In their reporting, Western media shamefully whitewashed the crimes of Yusup Ismayil by telling a false story.
According to Chinese media, Yusup was a member of the terrorist group ETIM (East Turkestan Islamic Movement) and Reuters reported that he was wanted by police for making explosives. In so doing, they abet the perpetrators of horrific crimes.
Indeed, they said that he was sentenced for visiting a so-called “sensitive location”, which in fact always turns out to be Turkey. It is well known that Turkey serves as a forward base for Uyghur hardline separatists, to conduct nefarious activities against China with the tacit support of Pan-Turkic nationalists. It’s also a hotbed for religious extremists from where thousands of Uyghur jihadists were deployed in neighbouring Syria. Actually, Zenz hints at this in his article, when he writes that Memetsalijan Seley refers to fellow Uyghurs who believe in the independence of East Turkestan as “scumbags” and traitors.
He also cites Omer Bekri, who has been inciting and instigating others to join terrorist organizations. He spent $22,000 on supporting the foreign “jihad” warriors in June 2006. Most logically, his visa application was rejected by the U.S. consulate in Istanbul despite Congress’s invitation.
Extrapolating flawed data
According to the website of the XPF, the sociological structure of the detainees can be sorted as follows :
- Women : 416/2884 (14.4%)
- Men : 2587/2884 (89.7%)
- +60 : 86/2884 (2.9%)
- -30 : 2226/2884 (77.1%)
It is very peculiar that the maths don’t add up for the gender here, but it hasn’t stopped Western media to flout the numbers and percentages by laser focusing on elderly women, whereas men overwhelmingly form the greater part of the photoset.
Among the detainees, I found that 1818/3238 (56.1%) were in so-called “Re-education”. Once again the discrepancy in the numbers is unsettling. Let’s recall that such terminology is used to append a genocidal undertone to Xinjiang’s VSETCs. So 56.1% of the XPF detainees were just VSETCs graduate students. By contrast, 1043/3238 (32.2%) were in prison or in detention.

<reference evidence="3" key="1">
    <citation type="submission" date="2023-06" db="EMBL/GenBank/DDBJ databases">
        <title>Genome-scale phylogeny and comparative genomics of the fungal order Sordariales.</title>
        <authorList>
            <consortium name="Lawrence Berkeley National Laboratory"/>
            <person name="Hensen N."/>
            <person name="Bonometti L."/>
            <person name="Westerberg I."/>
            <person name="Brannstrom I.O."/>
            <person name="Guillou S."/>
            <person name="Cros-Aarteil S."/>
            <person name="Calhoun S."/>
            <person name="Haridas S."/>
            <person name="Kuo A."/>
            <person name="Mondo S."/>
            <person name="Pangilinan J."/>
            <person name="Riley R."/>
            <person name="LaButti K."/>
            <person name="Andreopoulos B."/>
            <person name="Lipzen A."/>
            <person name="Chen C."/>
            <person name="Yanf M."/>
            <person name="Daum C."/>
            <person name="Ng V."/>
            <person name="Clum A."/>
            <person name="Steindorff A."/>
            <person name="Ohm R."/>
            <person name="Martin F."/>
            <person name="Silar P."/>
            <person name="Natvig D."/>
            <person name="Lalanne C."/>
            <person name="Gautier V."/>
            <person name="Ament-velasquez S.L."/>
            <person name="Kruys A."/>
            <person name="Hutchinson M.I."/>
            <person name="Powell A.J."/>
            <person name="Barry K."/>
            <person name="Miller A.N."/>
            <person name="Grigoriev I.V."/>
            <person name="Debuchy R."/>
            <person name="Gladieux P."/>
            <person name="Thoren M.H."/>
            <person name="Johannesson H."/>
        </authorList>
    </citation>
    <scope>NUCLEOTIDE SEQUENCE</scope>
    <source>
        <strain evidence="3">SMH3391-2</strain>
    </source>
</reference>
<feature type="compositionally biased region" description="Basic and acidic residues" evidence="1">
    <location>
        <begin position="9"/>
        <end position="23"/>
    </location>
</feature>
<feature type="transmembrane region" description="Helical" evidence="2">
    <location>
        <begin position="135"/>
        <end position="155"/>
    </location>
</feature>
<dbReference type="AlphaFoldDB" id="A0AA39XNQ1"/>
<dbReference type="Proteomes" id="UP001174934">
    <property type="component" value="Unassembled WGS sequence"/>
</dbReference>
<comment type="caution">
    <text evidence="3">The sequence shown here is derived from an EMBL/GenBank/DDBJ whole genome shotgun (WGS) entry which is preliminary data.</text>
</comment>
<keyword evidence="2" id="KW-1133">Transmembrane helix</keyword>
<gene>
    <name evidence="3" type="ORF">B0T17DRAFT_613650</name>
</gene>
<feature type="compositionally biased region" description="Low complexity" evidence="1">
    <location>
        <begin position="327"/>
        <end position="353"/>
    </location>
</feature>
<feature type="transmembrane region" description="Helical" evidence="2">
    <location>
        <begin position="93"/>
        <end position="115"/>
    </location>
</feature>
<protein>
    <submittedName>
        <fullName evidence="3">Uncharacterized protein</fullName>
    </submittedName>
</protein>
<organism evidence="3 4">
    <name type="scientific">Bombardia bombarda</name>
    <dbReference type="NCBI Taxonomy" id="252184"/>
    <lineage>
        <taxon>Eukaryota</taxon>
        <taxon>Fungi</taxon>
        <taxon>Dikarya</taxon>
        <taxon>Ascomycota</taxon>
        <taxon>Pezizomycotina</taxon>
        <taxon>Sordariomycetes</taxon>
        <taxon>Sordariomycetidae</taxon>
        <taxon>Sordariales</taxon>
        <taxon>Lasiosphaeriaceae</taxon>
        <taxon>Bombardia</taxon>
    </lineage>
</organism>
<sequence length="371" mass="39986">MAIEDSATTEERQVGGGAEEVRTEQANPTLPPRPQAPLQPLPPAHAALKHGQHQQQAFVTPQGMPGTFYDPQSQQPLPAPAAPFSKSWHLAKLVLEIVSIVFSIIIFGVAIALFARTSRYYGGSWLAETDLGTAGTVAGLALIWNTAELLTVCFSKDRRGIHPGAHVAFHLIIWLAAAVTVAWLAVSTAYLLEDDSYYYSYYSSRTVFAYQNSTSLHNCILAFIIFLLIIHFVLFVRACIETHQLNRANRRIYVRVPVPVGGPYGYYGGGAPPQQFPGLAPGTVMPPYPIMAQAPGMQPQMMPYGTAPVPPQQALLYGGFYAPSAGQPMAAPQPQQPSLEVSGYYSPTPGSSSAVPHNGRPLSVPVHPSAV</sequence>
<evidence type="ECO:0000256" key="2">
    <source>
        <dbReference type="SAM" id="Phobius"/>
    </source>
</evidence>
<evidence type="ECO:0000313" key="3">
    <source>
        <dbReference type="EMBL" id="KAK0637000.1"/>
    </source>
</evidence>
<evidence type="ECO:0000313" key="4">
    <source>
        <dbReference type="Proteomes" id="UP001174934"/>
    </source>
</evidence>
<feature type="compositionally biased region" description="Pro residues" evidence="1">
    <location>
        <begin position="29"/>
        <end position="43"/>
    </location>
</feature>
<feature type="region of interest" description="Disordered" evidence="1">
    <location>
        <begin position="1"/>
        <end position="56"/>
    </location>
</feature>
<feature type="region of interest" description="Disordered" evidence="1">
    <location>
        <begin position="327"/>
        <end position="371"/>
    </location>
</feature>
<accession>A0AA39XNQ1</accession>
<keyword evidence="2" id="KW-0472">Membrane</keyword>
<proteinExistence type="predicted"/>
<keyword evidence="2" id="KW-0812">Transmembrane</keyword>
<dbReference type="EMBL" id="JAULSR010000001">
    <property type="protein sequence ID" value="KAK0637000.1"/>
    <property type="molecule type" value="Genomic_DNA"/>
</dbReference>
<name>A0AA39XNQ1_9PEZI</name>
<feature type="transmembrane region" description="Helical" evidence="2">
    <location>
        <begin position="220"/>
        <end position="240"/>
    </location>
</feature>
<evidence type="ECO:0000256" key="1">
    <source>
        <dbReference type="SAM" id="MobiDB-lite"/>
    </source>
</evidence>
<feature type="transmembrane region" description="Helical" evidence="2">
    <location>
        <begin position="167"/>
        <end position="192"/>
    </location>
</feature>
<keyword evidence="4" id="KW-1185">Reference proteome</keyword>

So what is even remarkable in that police documents contain approximately 3,000 photos of people, most of them young males under 30, and who only 1/3 of them were detained in 2017-2018? Why making so much ado for photos taken between 2017 and 2018, whereas VSETC students must all have graduated since then and must probably be working now ?
With all this in mind, it’s frankly difficult to figure out how the XPF would “add to the evidence on the PRC’s mass coercive internment campaign”, as evoked in the latest European Parliament’s motion for a resolution to designate human rights conditions in Xinjiang as ‘genocide’.
Zenz has not disclosed the documents for each individual of the photoset. Why? It’s therefore impossible to verify them.
Although many documents may be genuine, many questions still hang over the authenticity of the XPF ‘key documents’ that were made available. It’s sure that they are not genuine and that they were modified by the president of the Uyghur American Association Ilshat Kobor as well as by Adrian Zenz; as per the metadata information.
Most suspiciously, someone removed metadata information from the files soon thereafter many netizens started to comment about this find. Luckily, you can still access them by using the Wayback machine.
Additional grammar mistakes buttress the argument that the ‘key documents’ may have been engineered. In the image of Figure 14, these are phrases [circled in red] used as ‘nouns’ in Chinese documents, rather than as stand-alone sentences. A quick search shows that they always appear within a sentence, often followed by ‘落实情况’.
A few glitches on some photos also raise suspicion. Some people argue that parts of the photoset could have been AI-generated and the glitches would be typical of GAN-training artifacts.
The presence of clothing patterns within the photoset is equally curious. One possibility could be that police officer handed out clothes to make police mugshots, but the use of a counterfeit brand [in one of the pattern] by a Police Security Bureau is difficult to believe, as the brand 360° doesn’t exist in China, but 361° does. Could it be another error related to GAN image generation?
After all, Zenz is known to manipulate data to such the extent that he already wrote daffy assertions in the past, such that the Chinese government inserted between 800 and 1400 IUDs per capita each year in Xinjiang. A statement which he has quietly walked back since as he updated his report. So everything remains possible with him behind the wheel.